Sister sits and talks with a patient.
My journey to Carmel came in mysterious ways. After my mom died, my dad remarried and I felt the marriage would have a better chance of succeeding if I left it to them. The Sisters of Mt. Carmel in Abbeville allowed me to be a boarder there. Seeing the life of the Sisters greatly influenced my vocation to Carmel.
Sister Paula with Wayne Plaisance, CEO of Hospice.
Most of my religious life was spent teaching 7th and 8th grade students, whom I loved. Helping them through those grades and watching them mature was always a gift to me. I taught at St. James Major, St. Dominic and St. Louis King of France in the New Orleans area and in Mount Carmel, Abbeville and St. Joseph in Thibodaux. Later I became principal of Mt. Carmel, Abbeville, where I was able to watch and experience the growth in learning and in prayer of the students. Mary of Carmel was always a part of our lives at school.
After a year’s sabbatical studying pastoral ministry at Seattle University, a Jesuit University, I came home to do becoming a Director of Religious Education mainly in the New Orleans area, but I also became a parish coordinator and was in charge of St. Catherine of Alexandria in Arnaudville. I was in charge of the parish. It had no priest to serve the parishioners. These years were years of growth in prayer and in learning a lot about the needs of the African Americans in Southwest Louisiana. They taught me a how to minister to them and their needs.
Sister Paula with Jeff Bradshaw, Director of Nursing and Staff Development.
From there I came back to New Orleans to be a Director of Religious Education in various parishes. My last years in this ministry helped me to realize that religious education was not just teaching religion to students, and adults organizing programs, but to be a Carmelite presence to the parishioners, no matter their age or learning. In this parish all ministers took part in all ministries. This was a time of growth for me in parish life.
Now I am in a ministry totally different for any I have ever experienced. I am a chaplain for Notre Dame Hospice. This is a ministry that meets the need of those who have around 6 months to live and their families. Some do live longer with the care they get in Hospice. Notre Dame Hospice is a ministry of the Archdiocese of New Orleans, the only Catholic hospice in this area. Archbishop Aymond writes that Notre Dame Hospice is committed to providing an atmosphere of faith, respect,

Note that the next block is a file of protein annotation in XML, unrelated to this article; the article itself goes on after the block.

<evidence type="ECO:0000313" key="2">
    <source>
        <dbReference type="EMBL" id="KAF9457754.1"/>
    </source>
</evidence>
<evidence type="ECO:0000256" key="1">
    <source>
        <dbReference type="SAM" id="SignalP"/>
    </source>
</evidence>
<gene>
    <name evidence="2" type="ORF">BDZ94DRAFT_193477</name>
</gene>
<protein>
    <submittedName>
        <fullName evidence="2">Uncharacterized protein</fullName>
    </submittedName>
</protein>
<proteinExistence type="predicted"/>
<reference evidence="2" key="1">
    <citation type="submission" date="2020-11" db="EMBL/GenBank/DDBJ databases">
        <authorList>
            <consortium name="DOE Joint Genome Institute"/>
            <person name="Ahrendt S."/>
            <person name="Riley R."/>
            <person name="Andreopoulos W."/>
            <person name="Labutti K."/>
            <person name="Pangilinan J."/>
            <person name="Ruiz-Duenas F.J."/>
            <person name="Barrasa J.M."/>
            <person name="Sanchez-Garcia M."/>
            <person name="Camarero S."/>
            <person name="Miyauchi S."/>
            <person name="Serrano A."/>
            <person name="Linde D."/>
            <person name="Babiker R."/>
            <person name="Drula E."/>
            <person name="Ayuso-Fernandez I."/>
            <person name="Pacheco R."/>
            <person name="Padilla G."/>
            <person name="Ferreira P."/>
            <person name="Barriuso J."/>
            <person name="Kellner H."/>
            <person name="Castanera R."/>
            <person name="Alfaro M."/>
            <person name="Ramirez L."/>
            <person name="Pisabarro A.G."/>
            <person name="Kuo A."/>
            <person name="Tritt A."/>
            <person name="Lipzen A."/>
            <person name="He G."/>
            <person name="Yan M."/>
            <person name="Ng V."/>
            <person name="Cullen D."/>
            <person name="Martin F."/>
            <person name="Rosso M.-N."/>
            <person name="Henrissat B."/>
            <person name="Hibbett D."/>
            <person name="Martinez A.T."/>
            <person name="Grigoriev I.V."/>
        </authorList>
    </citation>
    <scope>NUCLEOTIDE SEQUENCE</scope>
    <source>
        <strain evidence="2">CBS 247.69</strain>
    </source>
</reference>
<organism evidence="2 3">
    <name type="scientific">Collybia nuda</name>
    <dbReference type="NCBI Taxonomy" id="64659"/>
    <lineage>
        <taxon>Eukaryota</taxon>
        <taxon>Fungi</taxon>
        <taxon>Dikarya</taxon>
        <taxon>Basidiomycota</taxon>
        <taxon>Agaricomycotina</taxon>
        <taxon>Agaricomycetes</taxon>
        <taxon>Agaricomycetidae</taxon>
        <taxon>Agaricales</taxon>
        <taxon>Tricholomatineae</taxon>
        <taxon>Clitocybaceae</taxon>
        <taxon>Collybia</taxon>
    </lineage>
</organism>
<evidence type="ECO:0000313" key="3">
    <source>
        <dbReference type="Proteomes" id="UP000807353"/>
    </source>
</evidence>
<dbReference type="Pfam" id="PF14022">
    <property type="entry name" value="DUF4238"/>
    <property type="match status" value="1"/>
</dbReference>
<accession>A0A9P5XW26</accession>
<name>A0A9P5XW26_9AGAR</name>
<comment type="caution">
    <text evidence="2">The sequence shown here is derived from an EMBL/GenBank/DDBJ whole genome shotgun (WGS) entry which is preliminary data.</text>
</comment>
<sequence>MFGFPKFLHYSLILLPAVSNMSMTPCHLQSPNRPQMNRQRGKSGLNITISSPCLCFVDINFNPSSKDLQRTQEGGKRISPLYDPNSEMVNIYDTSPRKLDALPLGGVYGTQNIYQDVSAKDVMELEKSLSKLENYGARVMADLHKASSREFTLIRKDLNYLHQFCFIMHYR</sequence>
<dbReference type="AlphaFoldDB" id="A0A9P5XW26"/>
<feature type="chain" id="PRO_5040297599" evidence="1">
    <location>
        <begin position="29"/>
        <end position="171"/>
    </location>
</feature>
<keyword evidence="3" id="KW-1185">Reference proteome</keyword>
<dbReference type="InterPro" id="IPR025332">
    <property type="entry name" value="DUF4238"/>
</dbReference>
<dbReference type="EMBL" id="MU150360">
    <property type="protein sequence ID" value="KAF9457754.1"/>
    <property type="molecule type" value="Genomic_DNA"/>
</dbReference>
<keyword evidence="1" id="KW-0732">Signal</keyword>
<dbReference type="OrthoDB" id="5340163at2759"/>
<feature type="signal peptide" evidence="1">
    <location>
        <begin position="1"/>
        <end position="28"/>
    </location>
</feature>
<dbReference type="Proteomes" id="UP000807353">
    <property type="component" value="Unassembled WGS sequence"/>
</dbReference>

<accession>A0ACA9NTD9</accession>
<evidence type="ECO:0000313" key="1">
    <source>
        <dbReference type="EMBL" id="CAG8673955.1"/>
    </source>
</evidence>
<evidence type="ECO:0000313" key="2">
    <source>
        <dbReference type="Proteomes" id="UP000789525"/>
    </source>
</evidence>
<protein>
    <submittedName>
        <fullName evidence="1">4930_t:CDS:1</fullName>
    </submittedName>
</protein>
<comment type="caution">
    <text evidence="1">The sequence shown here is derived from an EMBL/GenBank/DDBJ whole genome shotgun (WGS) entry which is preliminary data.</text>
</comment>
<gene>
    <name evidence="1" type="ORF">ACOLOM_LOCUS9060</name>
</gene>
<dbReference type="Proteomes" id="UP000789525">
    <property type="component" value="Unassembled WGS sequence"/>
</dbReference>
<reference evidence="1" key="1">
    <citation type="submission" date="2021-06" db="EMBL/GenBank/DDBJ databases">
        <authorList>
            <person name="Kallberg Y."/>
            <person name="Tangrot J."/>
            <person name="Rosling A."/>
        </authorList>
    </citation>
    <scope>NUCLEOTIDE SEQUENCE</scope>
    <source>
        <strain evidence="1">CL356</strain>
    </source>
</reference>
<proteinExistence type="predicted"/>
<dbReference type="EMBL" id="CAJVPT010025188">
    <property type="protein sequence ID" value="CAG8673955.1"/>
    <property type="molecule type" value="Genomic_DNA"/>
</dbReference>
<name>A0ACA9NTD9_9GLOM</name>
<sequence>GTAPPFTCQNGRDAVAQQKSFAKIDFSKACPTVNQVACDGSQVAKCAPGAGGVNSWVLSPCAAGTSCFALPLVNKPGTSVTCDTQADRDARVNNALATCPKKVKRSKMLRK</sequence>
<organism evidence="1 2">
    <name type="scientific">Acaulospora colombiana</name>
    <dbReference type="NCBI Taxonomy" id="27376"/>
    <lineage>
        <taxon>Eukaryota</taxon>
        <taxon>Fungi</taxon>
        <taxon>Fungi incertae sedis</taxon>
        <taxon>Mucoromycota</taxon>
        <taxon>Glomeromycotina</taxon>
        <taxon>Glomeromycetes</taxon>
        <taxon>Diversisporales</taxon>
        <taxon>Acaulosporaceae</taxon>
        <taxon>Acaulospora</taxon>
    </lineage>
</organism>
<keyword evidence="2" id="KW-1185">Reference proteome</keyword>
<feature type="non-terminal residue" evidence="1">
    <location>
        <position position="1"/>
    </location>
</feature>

Sister Paula, left, with the Notre Dame Hospice office staff.
care and support to patients and their families.
The primary goal of hospice is to allow people to live the highest quality of life possible, by managing pain and other systems for families with a terminal illness, in the environment of their choice, surrounded by family and friends.
We minister to all faiths, to all who need and want us to help them at this time. We have team, which includes a doctor, a director of nurses, a bereavement coordinator, a nurse in charge of patient care, a social worker who helps in areas of need and chaplain who brings the love and compassion of Jesus to each patient. And a volunteer coordinator who makes sure each family who wants volunteers to help them has them. These pray with the patients, read to the patients, and whatever way they can help (without direct patient care). These wonderful people give the caregiver a chance to grocery shop, meet their own doctors’ appointments, even just sleep. This full team meets every two weeks to discuss each patient as a group and with the doctor. Sometimes this leads to medicine changes or ways to help the caregivers with the family members who are dying.
Notre Dame Hospice team meeting.
I minister to patients in their homes, in small group homes or in nursing homes. This ministry is a call to pray, to listen and console, to offer the compassion of God to those who are facing death and to their families. Each patient goes through some struggle facing the unknown, some worry about outliving their finances, some have family forgiveness issues that need to be addressed, some do not want to leave their loved ones. Compassionate listening and consoling prayer is needed in these times.
All of these issues and others lead us to me minister to the needs of our patients and their families, to help them in prayer even when there are no words to pray, to bring them to the peace and love that Jesus promised. After 60 years of a vowed Sister of Mount Carmel, the gift of Carmelite prayer and a life of ministry in the Church have prepared me for this call to bring the love of God and Mary to patients at this point in their lives. So I give thanks to God for my call to Carmel, and for all who have touched my life and helped my spiritual growth during these sixty- three years. My life in Carmel has been a blessing.